Mum makes £1million on Amazon selling blackout blinds she invented for her daughter


Audrey Buck, 55, from Suffolk, worked as a radio engineer for the BBC and later as a director of a training company before giving up everything to start her own family two decades ago

Audrey [pictured] was inspired by her daughter's insomnia
Audrey [pictured] was inspired by her daughter’s insomnia

A mom who quit her job to raise her daughter full-time has opened up about her journey from engineer to multi-million dollar businesswoman — all thanks to her little girl.

Audrey Buck, 55, from Suffolk, worked as a radio engineer for the BBC and later as a director of a training company before giving up everything to start her own family two decades ago.

But while raising her eldest, she stumbled upon a completely “groundbreaking” business idea.

“My middle child was born in 2001 when I was 34,” Audrey told The Mirror, reciting the year she gave up her career.

“When she was little, she had trouble sleeping during the day. A friend suggested using a good blackout blind,” she said.

Within weeks, Audrey remembered her friends asking her to make similar blinds for their young children


Audrey Buck)

As an experiment, Audrey taped black trash bags to her daughter’s nursery window to completely block out the light.

“It worked wonderfully,” she said. “So I quickly made a trip to our local haberdashery store and bought materials to make a blackout blind that seals the frame to shut out all outside light.”

“It was a game changer,” Audrey said, and within weeks her friends were asking her to make similar ones for their young children.

“I started to wonder if I could make a business out of it. I started with a few ads in parenting magazines and then built a small website and Easyblinds took off from there.”

Using a how-to book from WHSmith, Audrey built her online site and began placing orders around her home and schedule.

“I already had a computer and a printer, and the only investment other than putting out a few magazine ads was a roll of blackout fabric, all the necessary supplies, and some packaging.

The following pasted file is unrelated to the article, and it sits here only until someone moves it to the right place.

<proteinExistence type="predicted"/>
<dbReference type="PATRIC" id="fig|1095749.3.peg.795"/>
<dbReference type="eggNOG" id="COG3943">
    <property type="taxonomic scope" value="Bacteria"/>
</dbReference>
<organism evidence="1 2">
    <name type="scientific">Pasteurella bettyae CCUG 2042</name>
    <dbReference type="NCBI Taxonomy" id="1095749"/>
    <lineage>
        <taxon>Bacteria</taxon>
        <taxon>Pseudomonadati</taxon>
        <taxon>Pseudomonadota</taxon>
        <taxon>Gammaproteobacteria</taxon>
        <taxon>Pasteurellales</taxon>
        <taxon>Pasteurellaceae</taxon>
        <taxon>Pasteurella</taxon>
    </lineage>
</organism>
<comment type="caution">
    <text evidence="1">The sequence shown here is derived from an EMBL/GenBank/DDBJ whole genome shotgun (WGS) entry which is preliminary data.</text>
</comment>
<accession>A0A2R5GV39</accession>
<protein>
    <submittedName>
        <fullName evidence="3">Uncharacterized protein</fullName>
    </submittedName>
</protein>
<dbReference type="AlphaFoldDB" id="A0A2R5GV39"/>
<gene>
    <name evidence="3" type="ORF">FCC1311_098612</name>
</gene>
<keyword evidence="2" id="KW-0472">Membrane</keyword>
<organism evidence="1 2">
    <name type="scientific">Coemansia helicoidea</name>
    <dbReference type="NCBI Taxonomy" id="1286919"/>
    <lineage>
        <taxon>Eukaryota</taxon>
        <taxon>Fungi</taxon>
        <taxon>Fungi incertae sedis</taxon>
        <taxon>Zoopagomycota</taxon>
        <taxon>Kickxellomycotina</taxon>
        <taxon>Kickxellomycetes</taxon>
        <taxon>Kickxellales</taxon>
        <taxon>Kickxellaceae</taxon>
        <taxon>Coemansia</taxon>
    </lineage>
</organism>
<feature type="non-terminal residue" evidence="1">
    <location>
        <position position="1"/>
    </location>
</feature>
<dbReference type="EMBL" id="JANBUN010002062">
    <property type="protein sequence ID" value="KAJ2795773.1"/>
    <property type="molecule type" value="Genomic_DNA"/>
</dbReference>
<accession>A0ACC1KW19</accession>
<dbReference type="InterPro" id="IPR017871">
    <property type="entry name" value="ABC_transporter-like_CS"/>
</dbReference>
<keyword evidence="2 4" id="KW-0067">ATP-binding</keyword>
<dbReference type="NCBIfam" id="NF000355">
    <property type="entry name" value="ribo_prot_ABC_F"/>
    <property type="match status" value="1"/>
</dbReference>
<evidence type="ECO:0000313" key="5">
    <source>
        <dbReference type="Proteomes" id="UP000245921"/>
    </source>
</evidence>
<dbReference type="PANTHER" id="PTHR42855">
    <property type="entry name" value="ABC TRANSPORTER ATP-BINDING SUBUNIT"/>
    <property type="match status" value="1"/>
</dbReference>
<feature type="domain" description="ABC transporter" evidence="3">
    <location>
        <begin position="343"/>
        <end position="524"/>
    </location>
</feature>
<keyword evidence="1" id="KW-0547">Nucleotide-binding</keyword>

She made her custom blinds all over the house when the kids were asleep or at school


Audrey Buck)

“Whenever the kids were in bed or at school, I would set aside an area where I could roll out and cut the fabric I needed! Everything was done at our home, which was difficult with three young children, but got the business off the ground at no extra cost. “

She deliberately started small: “We decided to start like this and let the business prove itself, or not.”

Luckily it was a success.

“The business grew and funded itself. The money from the early sales was used to buy more materials, so I started and grew the business without funding or financial support,” explained Audrey.

Last year Easyblinds grew to £1.4million in sales.

“In the beginning, all sales were mail order. I let it work around me as I was determined to be a housewife.

“I started at Amazon in 2008,” she said.

Easyblinds fans include Joe Wicks


Audrey Buck)

This allowed Audrey to bring Easyblinds to the United States.

“For a while, our sales were 50% website and 50% Amazon, until we tried Fulfillment by Amazon in 2011.

“It changed everything and took a weight out of my hands. Amazon now accounts for over 80% of our sales.”

Audrey also sells independently to companies in Australia and New Zealand that she approached through Amazon.

“Each of these businesses is run by a mother who does what I do, which is run her business from home.

But despite her achievements, her incredible journey has not been without its challenges.

“In the beginning it was difficult to work and grow the business as it was second to motherhood and therefore meant very long days as I could only really work when I wasn’t looking after the children and spending time with them,” she explained.

“The perfect storm of Brexit and Covid has also presented us with major challenges.

“Brexit made it difficult and expensive to move stock to the EU but fortunately selling through Amazon meant we were fortunately still able to sell to our EU customers.

“Covid brought enormous staffing problems. Our sales began when people had to stay at home with their children and blackout blinds helped their children sleep, but the need to physically distance employees meant we couldn’t hire additional people and had to shift our hours.

“The demand was difficult to meet with reduced working hours. We did it, but it was very hard work and a tiring time.”

Easyblinds is now a limited company and Audrey is the director. She has six employees and a small warehouse.

“Our blackout blinds are now available across Europe, the US, Australia and New Zealand and we are now planning to expand into new markets,” she said.

She even had some famous clients.

“Joe Wickes placed one of our blackout blinds, the ‘easynight’, on his social media at the start of the first lockdown – it certainly gave us a good boost in sales.

“When I look back at the company’s beginnings and growth, I sometimes have to pinch myself.

“We are a small team and I am proud of what we have done and what we have achieved.

“We’re a team of women, mostly mothers, and we’ve all learned along the way.

“We’re on a steep learning curve in one way or another and it’s hard work, but it’s been a great journey so far.”

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Fry Electronics Team

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